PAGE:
Such numbers leave these countries with a fairly simple equation, even for the people dedicated to protecting the environment: "It is impossible to protect all the tropical rain forests in Republic of Congo, because the country needs to develop," said Marcel Nguimbi, a government wildlife conservation officer.
In early July, about 100 square miles of Republic of Congo rain forest was declared protected land in an agreement reached by government officials, the Wildlife Conservation Society and CIB, a German logging company.
The Goualogo Triangle, as it's called, has some of the highest densities of gorillas, chimpanzees and forest elephants in central Africa. It also contains large tracts of mahogany and other valuable hardwoods that, if harvested, could bring about $1.5 million a year into the country's fragile economy.

Husbanding nature's capital
Speaking at a New York news conference announcing the agreement, CIB President Hinrich Stoll said that the trees in the Goualogo were worth about $40 million and that the company was "giving up one of the richest places on earth."
"The forest is the capital of Congo and we need to use it, but we need to use it in a sustainable way, and that's what we're trying to do," he said.
Some in the timber industry have decided that being environmentally friendly can be good for profits. Environmentalists say part of the reason loggers have been willing to work with them is because they want to be identified as "green" companies, avoiding negative publicity or even boycotts for having run afoul of the conservation movement.
While seemingly illogical at first glance, careful logging can help protect natural areas, scientists say.
In West Africa, which is much more heavily populated than the center of the continent, most protected wilderness areas are little more than isolated islands of trees surrounded by farms and villages. Too small to support much wildlife, and under unrelenting pressure from nearby villagers who use them for hunting and firewood, these wilderness areas turn into forested patches of ecological emptiness, largely devoid of animals.
Long-term logging plans, though, which carefully prescribe cutting in timber concessions in 30-year-long cycles, can create semiforested buffers, separating true wilderness from villages and towns.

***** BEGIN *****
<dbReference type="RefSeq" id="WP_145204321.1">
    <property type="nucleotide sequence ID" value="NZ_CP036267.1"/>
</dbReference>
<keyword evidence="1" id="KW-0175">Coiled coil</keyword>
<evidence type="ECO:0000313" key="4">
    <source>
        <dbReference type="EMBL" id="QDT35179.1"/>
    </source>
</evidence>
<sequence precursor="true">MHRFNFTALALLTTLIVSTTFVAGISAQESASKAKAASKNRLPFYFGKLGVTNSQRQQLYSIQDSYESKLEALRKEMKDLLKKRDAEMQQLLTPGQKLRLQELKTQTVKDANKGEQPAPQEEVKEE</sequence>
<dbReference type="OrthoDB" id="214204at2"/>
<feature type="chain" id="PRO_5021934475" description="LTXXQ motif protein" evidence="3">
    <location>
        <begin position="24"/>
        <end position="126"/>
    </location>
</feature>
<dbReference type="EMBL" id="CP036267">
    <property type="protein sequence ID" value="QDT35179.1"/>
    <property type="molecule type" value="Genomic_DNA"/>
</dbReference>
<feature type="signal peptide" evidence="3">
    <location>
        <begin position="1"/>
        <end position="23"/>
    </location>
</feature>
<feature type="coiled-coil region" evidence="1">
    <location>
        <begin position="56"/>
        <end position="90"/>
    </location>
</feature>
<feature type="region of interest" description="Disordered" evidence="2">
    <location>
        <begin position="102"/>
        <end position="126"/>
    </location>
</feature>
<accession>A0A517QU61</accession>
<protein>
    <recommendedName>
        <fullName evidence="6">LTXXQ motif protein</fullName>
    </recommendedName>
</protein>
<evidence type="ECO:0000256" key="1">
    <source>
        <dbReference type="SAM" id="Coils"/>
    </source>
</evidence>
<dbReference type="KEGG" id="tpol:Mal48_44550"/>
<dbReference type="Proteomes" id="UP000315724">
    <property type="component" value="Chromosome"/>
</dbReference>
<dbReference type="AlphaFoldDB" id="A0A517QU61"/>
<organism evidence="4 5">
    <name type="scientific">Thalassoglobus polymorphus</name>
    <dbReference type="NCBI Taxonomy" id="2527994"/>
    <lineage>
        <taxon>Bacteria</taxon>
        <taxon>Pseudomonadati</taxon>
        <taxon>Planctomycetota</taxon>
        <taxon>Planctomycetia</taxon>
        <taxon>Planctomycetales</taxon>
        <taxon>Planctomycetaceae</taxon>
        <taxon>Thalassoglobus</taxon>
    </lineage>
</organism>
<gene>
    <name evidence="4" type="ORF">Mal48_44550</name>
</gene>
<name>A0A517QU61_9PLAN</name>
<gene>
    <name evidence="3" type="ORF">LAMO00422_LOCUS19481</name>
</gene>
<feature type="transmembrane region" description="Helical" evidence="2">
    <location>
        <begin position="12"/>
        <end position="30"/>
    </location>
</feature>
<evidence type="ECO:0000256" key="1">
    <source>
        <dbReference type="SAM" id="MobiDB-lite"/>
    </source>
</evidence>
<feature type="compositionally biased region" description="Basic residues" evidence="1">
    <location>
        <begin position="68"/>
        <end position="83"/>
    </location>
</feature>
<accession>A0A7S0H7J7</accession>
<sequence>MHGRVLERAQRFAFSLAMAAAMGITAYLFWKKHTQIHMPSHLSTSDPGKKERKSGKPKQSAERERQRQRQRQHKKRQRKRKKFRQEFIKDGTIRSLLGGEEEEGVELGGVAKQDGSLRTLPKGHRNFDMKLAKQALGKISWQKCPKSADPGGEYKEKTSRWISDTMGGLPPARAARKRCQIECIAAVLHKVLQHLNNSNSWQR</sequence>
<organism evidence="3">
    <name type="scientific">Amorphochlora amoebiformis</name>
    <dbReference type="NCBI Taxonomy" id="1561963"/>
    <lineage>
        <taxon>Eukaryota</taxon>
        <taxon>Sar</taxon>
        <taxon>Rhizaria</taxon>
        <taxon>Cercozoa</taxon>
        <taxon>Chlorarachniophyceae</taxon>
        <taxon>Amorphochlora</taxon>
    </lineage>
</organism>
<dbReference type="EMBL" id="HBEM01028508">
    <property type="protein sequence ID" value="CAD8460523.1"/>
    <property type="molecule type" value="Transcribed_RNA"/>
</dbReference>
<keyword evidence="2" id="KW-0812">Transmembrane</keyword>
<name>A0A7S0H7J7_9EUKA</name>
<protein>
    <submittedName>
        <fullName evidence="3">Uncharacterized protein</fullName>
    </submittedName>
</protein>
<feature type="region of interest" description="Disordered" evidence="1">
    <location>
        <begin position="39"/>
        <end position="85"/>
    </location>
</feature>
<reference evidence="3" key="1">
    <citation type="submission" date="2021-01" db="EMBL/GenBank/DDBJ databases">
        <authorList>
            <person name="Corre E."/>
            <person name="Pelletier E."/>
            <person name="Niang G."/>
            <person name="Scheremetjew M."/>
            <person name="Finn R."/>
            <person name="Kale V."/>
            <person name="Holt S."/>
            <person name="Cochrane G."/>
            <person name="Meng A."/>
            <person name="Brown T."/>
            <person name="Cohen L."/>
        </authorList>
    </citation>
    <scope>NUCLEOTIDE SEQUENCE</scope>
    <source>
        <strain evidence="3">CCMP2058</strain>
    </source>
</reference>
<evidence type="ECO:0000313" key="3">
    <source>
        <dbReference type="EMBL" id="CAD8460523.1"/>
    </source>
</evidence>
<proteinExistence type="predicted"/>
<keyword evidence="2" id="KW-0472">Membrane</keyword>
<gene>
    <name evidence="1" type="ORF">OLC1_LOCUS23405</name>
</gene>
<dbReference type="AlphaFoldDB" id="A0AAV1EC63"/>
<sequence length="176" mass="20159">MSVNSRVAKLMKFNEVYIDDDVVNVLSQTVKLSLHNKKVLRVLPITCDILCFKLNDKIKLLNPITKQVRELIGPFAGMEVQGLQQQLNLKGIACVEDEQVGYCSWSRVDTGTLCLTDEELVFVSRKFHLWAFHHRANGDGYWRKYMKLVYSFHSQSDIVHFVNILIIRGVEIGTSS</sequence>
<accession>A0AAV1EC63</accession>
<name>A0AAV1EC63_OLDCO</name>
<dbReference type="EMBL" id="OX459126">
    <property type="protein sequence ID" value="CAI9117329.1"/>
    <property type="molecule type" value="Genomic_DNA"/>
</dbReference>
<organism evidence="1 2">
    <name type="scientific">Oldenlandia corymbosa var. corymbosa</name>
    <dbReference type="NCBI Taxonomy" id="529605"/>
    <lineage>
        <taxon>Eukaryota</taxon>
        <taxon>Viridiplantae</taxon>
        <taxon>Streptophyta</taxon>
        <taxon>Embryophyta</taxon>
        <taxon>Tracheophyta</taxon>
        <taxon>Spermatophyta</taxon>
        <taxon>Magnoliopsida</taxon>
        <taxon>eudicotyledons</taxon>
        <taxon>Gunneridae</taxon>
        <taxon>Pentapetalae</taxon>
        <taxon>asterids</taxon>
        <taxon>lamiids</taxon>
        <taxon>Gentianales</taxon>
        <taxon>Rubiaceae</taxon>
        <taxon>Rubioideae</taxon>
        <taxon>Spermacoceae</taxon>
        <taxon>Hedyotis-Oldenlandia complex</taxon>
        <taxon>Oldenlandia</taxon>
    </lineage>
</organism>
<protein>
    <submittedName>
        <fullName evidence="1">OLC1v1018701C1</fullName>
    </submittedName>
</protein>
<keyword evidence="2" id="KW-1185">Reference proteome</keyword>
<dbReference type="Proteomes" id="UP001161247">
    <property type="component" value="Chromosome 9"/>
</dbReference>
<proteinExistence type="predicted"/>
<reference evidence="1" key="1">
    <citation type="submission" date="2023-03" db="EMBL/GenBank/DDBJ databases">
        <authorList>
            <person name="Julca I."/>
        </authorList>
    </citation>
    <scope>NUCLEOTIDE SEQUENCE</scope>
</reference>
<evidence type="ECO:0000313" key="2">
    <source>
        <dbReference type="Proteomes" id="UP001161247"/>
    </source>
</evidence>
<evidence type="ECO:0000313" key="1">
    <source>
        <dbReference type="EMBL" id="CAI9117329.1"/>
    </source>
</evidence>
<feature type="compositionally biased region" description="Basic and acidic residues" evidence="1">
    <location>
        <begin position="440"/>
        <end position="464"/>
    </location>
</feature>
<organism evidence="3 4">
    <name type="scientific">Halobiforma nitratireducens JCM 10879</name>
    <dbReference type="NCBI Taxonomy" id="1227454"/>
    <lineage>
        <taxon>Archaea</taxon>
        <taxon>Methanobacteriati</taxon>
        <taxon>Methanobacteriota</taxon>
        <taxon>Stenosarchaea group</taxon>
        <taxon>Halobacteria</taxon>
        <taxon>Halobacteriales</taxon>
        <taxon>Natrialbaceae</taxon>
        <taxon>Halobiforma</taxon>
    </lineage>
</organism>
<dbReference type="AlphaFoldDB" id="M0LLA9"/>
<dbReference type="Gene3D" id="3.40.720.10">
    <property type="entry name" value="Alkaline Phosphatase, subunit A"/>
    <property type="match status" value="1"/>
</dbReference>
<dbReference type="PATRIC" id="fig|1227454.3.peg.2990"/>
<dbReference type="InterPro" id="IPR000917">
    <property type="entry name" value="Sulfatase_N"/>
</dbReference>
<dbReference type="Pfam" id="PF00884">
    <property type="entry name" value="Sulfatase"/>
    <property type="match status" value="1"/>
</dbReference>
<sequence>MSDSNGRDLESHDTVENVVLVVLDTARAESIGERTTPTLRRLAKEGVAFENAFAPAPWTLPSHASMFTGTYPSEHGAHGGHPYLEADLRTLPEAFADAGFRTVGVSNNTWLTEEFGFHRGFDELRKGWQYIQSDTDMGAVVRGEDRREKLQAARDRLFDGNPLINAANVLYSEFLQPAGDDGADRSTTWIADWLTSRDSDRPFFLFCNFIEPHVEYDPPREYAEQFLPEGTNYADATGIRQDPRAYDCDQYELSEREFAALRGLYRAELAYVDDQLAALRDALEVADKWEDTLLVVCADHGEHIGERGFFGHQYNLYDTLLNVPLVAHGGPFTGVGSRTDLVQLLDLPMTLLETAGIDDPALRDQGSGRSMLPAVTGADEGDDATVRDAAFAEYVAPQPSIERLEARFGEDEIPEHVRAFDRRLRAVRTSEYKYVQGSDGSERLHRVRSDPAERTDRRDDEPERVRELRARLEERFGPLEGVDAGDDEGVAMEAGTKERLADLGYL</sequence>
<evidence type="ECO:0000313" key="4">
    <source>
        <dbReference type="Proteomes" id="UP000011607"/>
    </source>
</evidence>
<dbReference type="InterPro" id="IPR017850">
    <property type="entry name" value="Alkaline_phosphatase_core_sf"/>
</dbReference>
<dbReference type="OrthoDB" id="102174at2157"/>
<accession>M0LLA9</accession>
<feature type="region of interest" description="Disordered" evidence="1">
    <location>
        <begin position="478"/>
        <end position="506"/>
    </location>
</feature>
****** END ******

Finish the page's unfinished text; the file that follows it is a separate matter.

"I really think you can establish a synergy between protected areas and logging," said Mr. White. "Elephants can walk into logging concessions without being shot migratory birds can cross the forest and go back."
Last year, the Wildlife Conservation Society made big news in environmental circles by helping arrange a deal that traded away about 260 square miles of the Lope Reserve where a confusing web of legislation and old agreements still allowed logging in some areas to a timber company. In exchange, about 160 square miles that had been set aside for logging was added to the reserve along its southwestern boundary. In addition, logging was forbidden throughout the reserve.
Mr. White believes that while the Lope lost about 80 square miles in total area, the reserve came out the winner, gaining "one of the most pristine blocks of forest in Gabon."
From his research station, a series of wooden buildings overlooking the forest and the base from where a generation of scientists have done their fieldwork, Mr. White pointed south, toward that pristine block he helped trade away. "It's about 25 days walking that way. That's the only way to go there."
But the deal infuriated some of the most strident anti-logging conservation organizations.
"We weren't sure what was really traded was like for like," said Simon Counsell, director of the Rainforest Foundation in Britain (https://www.rainforestfoundationuk.org).
Mr. Counsell also believes such agreements give too much positive publicity to logging companies, which are, in many cases, already legally bound to take care of any land where they work. "The public are expected to applaud the timber [companies] for doing these things, but the law says they have to do them anyway," he said.
To Mr. White, though, dealing with timber companies is something that has to be done and done now before the forests are stripped away. Ask him whether it bothers him, and he replies like the realist he is.
"I like wood. I really like a nice wooden table," he said. "These countries have to make money somewhere."